The exact location of a Royal Navy submarine believed to be lost after it was sunk during the Second World War with the loss of at least 50 British lives has been discovered off the coast of Denmark.
HMS Tarpon was sunk in April 1940 after coming under attack from a German merchant vessel but the wreck was never found.
Now, 76 years on, experts seeking wrecks from the First World War’s Battle of Jutland discovered the T-class submarine in the North Sea, about 50 miles from the harbour town of Thyborøn.
The wreck was discovered sitting almost upright under 130ft of water earlier this year by Gert Normann Andersen, who runs a Danish war museum, and Innes McCartney, a British marine archaeologist.
This month divers reached the wreck and found open hatches, shattered glass in the periscope and severe destruction below the tower where it appeared to have been hit by a depth charge. There was also evidence of a battle, with two of its torpedo tubes empty. German naval records suggest the Tarpon had fired twice at a German merchant ship before being sunk in a devastating counterattack.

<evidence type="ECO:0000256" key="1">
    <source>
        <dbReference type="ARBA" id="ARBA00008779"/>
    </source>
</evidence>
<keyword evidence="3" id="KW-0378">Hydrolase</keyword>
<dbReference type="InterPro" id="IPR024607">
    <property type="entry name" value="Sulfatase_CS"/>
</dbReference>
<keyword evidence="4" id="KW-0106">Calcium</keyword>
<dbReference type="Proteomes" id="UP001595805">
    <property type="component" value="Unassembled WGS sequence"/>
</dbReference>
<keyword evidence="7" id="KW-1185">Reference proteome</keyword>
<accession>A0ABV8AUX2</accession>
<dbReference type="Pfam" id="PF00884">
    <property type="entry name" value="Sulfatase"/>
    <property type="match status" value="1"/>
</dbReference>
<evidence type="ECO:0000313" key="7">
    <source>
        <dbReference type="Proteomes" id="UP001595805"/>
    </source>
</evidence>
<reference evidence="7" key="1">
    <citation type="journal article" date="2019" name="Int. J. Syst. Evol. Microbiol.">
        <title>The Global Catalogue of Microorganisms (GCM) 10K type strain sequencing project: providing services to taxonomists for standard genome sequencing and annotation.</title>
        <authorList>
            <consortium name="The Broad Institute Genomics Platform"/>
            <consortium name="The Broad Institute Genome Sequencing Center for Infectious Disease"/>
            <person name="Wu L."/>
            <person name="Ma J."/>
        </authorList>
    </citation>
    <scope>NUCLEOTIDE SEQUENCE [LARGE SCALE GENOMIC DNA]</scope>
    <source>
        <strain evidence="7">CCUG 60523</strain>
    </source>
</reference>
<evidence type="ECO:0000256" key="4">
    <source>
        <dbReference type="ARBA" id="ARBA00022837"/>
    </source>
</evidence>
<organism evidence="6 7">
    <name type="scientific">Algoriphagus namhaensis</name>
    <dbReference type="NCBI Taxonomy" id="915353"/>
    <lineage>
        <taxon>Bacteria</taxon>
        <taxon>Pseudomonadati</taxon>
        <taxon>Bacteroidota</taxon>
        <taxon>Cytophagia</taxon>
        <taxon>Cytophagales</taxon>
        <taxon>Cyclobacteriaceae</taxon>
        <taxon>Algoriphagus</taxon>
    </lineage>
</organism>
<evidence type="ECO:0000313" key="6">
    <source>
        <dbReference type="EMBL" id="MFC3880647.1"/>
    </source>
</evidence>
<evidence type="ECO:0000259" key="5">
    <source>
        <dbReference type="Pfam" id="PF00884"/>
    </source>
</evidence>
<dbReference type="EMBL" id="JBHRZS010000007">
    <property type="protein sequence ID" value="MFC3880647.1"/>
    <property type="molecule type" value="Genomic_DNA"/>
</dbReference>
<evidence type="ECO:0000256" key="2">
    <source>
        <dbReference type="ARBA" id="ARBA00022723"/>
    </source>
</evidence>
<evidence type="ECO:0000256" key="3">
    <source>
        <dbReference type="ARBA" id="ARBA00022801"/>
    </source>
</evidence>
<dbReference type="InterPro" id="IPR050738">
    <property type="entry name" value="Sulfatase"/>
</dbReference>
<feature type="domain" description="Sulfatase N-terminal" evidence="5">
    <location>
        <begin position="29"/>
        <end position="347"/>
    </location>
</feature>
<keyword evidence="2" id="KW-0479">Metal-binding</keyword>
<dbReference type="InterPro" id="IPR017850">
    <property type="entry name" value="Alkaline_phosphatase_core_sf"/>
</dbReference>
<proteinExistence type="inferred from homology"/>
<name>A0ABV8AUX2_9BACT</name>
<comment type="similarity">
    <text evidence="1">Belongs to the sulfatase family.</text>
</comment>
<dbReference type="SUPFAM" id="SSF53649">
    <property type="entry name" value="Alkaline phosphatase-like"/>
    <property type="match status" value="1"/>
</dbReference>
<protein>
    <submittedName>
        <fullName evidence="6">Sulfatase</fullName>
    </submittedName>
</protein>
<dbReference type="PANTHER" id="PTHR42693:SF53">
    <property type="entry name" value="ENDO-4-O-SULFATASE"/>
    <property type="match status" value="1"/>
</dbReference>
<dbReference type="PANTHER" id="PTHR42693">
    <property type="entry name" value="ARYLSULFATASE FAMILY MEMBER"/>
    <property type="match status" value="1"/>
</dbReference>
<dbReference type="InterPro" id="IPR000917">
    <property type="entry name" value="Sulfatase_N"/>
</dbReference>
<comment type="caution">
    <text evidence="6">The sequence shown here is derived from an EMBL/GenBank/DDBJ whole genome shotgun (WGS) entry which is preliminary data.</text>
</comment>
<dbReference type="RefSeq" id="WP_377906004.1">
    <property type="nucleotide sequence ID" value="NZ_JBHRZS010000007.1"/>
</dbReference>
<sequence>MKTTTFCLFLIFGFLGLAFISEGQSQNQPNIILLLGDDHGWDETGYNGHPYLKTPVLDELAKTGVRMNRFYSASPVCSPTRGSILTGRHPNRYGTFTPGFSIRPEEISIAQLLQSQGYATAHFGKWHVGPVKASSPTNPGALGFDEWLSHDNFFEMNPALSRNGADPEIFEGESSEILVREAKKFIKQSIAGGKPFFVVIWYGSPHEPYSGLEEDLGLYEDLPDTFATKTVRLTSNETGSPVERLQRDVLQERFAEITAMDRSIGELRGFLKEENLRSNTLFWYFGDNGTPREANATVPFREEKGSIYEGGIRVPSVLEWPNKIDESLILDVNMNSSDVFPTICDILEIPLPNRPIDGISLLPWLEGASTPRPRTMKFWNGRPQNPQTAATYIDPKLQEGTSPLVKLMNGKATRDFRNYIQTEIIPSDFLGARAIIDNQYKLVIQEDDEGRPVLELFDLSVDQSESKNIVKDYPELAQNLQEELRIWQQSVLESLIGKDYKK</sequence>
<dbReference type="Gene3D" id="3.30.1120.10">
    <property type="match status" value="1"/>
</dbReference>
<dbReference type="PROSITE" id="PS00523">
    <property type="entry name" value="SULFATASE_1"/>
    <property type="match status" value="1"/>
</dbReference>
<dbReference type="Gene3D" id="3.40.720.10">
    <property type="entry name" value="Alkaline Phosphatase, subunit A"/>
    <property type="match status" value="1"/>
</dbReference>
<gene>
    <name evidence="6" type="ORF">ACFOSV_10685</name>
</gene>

It means families of those killed on board HMS Tarpon finally know the exact location of the submarine, which is being treated as a war grave.
Sheila Summer, 77, from Merseyside, lost her father Reginald Kennold who was on board the Tarpon when it was sunk.
She told the Guardian: “It never crossed my mind that it would be found. It was thought-provoking to see the wreck on the bottom and to know my father had been in there.”
On seeing images of the wreckage of the submarine, Dr Innes McCartney told the Guardian: “No one even knew it was there.
“It looked very bad. They had depth charged it on several occasions. The damage was so severe behind the conning tower it would have flooded in seconds.”
There was also a crater on the seabed, thought to have been created by one of the powerful depth charges.